Sunday, July 24, 2005

A simple Java KMZ Servlet Filter for use with the Google Earth client

Google Earth reads KML and KMZ files, the MIME types for these are:

  • application/vnd.google-earth.kml+xml kml
  • application/vnd.google-earth.kmz kmz

The KMZ format looks to be simply a PKZipped version of the KML file. Although rather interestingly there is scope to add images and perhaps other media (e.g. 3d models, video and audio) into the zip file.

It seems that at present the main body of Google Earth developers are using PHP but as you can see from my recent posts I have been having some success developing for it with JSP technologies.

First, I tried to load a GZipped file into Google Earth but that didn't appear to work. It looks that Google Earth currently only supports "PKZIP" style files at present.

I thought to myself that I could create a Servlet Filter to dynamically create PKZIP files. I found an old article entitled Two Servlet Filters Every Web Application Should Have (circa 2003, virtually Jurassic!) on O'Reilly's OnJava that describes how to create a GZIP compression servlet filter to automatically compress the output of JSPs. I need to produce something very similar but this time with the emphasis on PKZIP.

It took a little longer that I expected to get my KMZFilter working. It seems that "all modern browsers" are assumed to accept the gzip encoding. Therefore there no longer seems to much point in searching for "gzip" in the accept-encoding request header as most browsers don't bother to send that header anymore. Additionally it isn't quite as straight forward as changing all the java.util.zip.GZIPOutputStream references in the GZIPFilter to java.util.zip.ZipOutputStream either.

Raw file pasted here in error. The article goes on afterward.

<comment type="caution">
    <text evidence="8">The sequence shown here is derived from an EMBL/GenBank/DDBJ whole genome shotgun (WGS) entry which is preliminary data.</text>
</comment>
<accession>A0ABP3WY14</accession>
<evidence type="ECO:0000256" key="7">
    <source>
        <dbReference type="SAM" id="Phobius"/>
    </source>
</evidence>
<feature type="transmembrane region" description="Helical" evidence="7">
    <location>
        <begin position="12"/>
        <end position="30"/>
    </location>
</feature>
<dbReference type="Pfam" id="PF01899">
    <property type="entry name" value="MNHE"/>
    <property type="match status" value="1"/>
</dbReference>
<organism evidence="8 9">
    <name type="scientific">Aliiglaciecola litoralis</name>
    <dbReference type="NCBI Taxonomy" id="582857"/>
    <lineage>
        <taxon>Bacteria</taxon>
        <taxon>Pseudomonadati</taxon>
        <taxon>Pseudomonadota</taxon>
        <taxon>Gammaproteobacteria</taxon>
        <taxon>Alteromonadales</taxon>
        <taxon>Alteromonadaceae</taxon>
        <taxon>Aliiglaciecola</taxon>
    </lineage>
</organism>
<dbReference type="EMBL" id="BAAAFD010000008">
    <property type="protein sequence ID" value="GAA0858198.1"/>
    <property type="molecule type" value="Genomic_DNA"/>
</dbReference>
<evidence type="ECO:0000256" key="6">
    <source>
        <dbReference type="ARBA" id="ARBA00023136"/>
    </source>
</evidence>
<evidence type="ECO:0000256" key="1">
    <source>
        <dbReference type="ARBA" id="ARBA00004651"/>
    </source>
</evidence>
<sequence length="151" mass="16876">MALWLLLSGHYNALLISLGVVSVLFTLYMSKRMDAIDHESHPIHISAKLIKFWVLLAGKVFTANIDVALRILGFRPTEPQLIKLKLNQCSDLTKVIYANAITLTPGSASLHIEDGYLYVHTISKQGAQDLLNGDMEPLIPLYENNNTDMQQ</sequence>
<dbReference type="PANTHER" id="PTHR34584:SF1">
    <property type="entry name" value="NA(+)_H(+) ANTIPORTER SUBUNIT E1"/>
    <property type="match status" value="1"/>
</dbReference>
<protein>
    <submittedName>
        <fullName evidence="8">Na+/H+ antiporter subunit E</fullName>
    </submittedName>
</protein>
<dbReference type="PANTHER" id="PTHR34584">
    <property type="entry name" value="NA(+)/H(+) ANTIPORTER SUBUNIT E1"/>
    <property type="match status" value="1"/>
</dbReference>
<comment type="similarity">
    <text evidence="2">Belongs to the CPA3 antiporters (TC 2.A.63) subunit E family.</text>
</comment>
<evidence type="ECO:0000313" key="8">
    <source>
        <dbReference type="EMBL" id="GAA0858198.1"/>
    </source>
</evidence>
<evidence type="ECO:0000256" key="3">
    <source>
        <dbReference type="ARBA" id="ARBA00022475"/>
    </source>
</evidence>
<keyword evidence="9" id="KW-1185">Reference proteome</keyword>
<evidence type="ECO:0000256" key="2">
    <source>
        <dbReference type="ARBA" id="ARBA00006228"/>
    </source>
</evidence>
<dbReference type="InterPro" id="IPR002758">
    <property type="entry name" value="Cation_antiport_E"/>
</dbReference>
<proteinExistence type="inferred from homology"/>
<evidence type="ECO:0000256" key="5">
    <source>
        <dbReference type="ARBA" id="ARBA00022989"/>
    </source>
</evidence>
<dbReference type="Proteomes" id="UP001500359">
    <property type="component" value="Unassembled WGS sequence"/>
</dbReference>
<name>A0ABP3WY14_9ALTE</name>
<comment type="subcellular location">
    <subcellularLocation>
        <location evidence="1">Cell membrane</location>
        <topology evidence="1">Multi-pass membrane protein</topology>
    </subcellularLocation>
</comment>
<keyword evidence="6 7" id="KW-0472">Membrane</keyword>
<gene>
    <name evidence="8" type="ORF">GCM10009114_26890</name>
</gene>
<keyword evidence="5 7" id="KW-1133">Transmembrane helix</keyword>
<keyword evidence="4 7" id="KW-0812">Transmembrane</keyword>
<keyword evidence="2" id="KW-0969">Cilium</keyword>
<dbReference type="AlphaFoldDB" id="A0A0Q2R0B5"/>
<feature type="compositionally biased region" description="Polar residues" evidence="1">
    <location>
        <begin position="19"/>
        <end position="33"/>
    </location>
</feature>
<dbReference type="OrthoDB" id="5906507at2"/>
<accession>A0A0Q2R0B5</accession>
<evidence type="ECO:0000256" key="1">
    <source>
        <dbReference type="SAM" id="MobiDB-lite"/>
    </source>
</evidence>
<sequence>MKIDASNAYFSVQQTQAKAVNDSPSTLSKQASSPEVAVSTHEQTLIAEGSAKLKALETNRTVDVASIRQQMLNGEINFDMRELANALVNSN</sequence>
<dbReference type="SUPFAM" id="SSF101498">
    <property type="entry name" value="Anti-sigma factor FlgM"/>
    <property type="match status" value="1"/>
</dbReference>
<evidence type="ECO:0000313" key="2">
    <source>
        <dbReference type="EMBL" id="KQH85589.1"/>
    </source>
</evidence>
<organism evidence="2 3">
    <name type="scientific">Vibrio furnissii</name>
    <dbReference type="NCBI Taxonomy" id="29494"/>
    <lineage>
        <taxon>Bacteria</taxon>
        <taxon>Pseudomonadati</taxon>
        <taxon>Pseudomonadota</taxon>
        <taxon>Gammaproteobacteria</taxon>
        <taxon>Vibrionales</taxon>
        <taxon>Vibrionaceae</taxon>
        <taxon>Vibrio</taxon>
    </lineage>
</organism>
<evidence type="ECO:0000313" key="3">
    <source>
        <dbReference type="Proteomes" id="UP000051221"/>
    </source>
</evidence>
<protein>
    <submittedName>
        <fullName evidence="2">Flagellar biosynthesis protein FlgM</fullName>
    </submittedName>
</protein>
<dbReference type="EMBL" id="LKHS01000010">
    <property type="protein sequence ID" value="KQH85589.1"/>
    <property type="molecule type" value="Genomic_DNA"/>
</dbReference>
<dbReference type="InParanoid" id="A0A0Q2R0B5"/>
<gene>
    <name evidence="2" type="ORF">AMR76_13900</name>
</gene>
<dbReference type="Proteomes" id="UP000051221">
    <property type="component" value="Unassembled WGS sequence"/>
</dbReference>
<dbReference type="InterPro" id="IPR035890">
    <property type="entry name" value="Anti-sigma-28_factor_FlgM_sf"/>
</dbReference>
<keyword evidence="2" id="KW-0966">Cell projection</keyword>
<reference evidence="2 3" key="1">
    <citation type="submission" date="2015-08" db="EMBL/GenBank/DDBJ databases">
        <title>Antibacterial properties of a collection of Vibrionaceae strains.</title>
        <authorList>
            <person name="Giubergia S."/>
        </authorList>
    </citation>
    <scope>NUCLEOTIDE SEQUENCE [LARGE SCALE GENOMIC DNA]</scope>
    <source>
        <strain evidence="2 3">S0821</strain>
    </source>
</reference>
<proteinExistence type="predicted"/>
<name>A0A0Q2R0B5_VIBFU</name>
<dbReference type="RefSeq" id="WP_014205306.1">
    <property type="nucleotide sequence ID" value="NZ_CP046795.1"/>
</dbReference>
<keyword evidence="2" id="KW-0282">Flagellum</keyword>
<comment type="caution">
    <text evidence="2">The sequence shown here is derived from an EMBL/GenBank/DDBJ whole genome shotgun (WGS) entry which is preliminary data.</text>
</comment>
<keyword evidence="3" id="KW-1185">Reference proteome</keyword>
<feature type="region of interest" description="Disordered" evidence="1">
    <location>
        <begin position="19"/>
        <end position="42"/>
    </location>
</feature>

The KMZ servlet filter version I produced does no yet support zipping up multiple files. To support multiple files I'd need to work out from the requested filename (e.g. index.kmz) the file list that I'd need to include in the zip file, perhaps an XML properties file would do the trick (actually that would be quite an elegant solution).

My web.xml contains the following, note that I have mapped the KMZ extension to JSP so that I can carry on writing JSP to do the actual KML file creation:


<?xml version="1.0" encoding="ISO-8859-1"?>

<!DOCTYPE web-app
PUBLIC "-//Sun Microsystems, Inc.//DTD Web Application 2.3//EN"
"http://java.sun.com/dtd/web-app_2_3.dtd"
>

<web-app>

<filter>
<filter-name>KMZFilter</filter-name>
<filter-class>markmc.KMZFilter</filter-class>
</filter>

<filter-mapping>
<filter-name>KMZFilter</filter-name>
<url-pattern>*.kmz</url-pattern>
</filter-mapping>

<servlet-mapping>
<servlet-name>jsp</servlet-name>
<url-pattern>*.kmz</url-pattern>
</servlet-mapping>

<taglib>
<taglib-uri>http://jakarta.apache.org/taglibs/string-1.0</taglib-uri>
<taglib-location>/WEB-INF/taglibs-string.tld</taglib-location>
</taglib>

</web-app>

Kudos to Jayson Falkner as I stole most of the code from his GZIPFilter but you are very welcome to have the source code filter for the KMZFilter I produced. I make no guarantees about the filters reliability, actually that probably goes for almost everything I produce (I will not be a hostage to responsibility)!!

Download KMZFilter source code

I ran into another little problem that was fixed by updating my Google Earth client to the latest version (at this time 3.0.0395(beta)) and "Presto Chango!" it works great.

[Update]
Inspired by the compression filter example that comes with Tomcat I have improved my filter and it works much better now.

$CATALINA_HOME/webapps/examples/WEB-INF/classes/compressionFilters

This was not helped by the Servlet Filters responses of <html><body></body></html> rather than an error I could actually do something with! If I were being professional about it I'd also add some code to make sure, even when responding with a servlet exception that the response from this filter was always KML/KMZ.

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